UN chief urges global summit to declare ‘climate emergency’

Published December 13, 2020
UN chief Antonio Guterres on Saturday urged world leaders to declare a “state of climate emergency” and shape greener growth after the coronavirus pandemic. — Reuters/File
UN chief Antonio Guterres on Saturday urged world leaders to declare a “state of climate emergency” and shape greener growth after the coronavirus pandemic. — Reuters/File

LONDON: UN chief Antonio Guterres on Saturday urged world leaders to declare a “state of climate emergency” and shape greener growth after the coronavirus pandemic, as he opened a summit marking five years since the landmark Paris Agreement.

The Climate Ambition Summit, being held online, comes as the United Nations warns current commitments to tackle rises in global temperatures are inadequate.

The commitments made in Paris in 2015 were “far from enough” to limit temperature rises to 1.5 degrees Celsius, the UN secretary general said in his opening address to the summit, which is co-hosted by Britain and France.

“If we don’t change course, we may be headed for a catastrophic temperature rise of more than 3.0 degrees this century,” he said.

“That is why today, I call on all leaders worldwide to declare a State of Climate Emergency in their countries until carbon neutrality is reached,” he added, arguing the recovery from Covid-19 presented a rare opportunity to recalibrate growth.

British Prime Minister Boris Johnson told the climate summit that a traumatic year of pandemic was ending with the hope of vaccines coming on-stream.

“My message to you all is that together, we can use scientific advances to protect our planet, our biosphere against a challenge far worse, far more destructive, than even the coronavirus pandemic,” he said.

For its part, Britain was acting on climate not because it was a nation of “mung bean-eating eco freaks” but because scientific progress would allow the creation of “millions” of green jobs, Johnson added.

Speaking slots were handed to countries that submitted the most ambitious plans to accelerate their Paris promises.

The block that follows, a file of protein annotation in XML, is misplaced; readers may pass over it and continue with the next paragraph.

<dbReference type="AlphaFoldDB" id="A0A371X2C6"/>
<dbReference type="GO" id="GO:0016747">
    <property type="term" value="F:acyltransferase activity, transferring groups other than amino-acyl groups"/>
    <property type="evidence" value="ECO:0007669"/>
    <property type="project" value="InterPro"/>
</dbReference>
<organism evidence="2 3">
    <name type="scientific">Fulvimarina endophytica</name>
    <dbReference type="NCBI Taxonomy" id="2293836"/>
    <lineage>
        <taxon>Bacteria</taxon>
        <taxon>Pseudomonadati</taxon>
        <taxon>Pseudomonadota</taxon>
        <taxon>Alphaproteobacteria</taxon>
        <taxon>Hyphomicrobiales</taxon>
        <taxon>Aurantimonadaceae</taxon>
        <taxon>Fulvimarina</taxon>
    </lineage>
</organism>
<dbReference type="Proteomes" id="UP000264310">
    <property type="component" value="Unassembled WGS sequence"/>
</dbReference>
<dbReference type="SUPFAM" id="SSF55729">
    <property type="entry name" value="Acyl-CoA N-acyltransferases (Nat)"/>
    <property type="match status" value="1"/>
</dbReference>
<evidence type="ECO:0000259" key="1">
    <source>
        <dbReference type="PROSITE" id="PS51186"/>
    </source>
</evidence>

These include Honduras and Guatemala, which were hit last month by a pair of monster hurricanes, as well as India, which is battling increasingly erratic weather patterns and air pollution.

Business figures set to speak include Tim Cook, the chief executive of Apple, which has committed to making its whole supply chain carbon neutral by 2030.

But major economies including Australia, Brazil and South Africa are absent. Brazil’s far-right President Jair Bolsonaro has dismissed the scale of destruction to the Amazon rainforest opened up by his climate-sceptic policies.

The United States, the world’s second-largest polluter after China, left the Paris Agreement under President Donald Trump. President-elect Joe Biden plans immediately to re-enter the accord, and has set a goal of carbon neutrality by 2050.

“We haven’t come close to the bold action that’s needed, and today, we have no time to waste,” Biden said in a statement on Saturday, reiterating a pledge to convene leaders of major economies for his own climate summit within 100 days of taking office next month.

Speakers at Saturday’s summit were delivering short video messages, with organisers saying they would announce “new and ambitious climate change commitments” and that there would be “no space for general statements”.

Under the Paris climate accord, signatories committed to action to limit temperature rises to “well below” 2.0 Celsius above pre-industrial levels, and to try to restrain them to 1.5C.

But the UN warned this week that temperatures remain on course to rise more than 3.0C this century, creating a crisis that will “dwarf the impacts of Covid-19”.

Published in Dawn, December 13th, 2020

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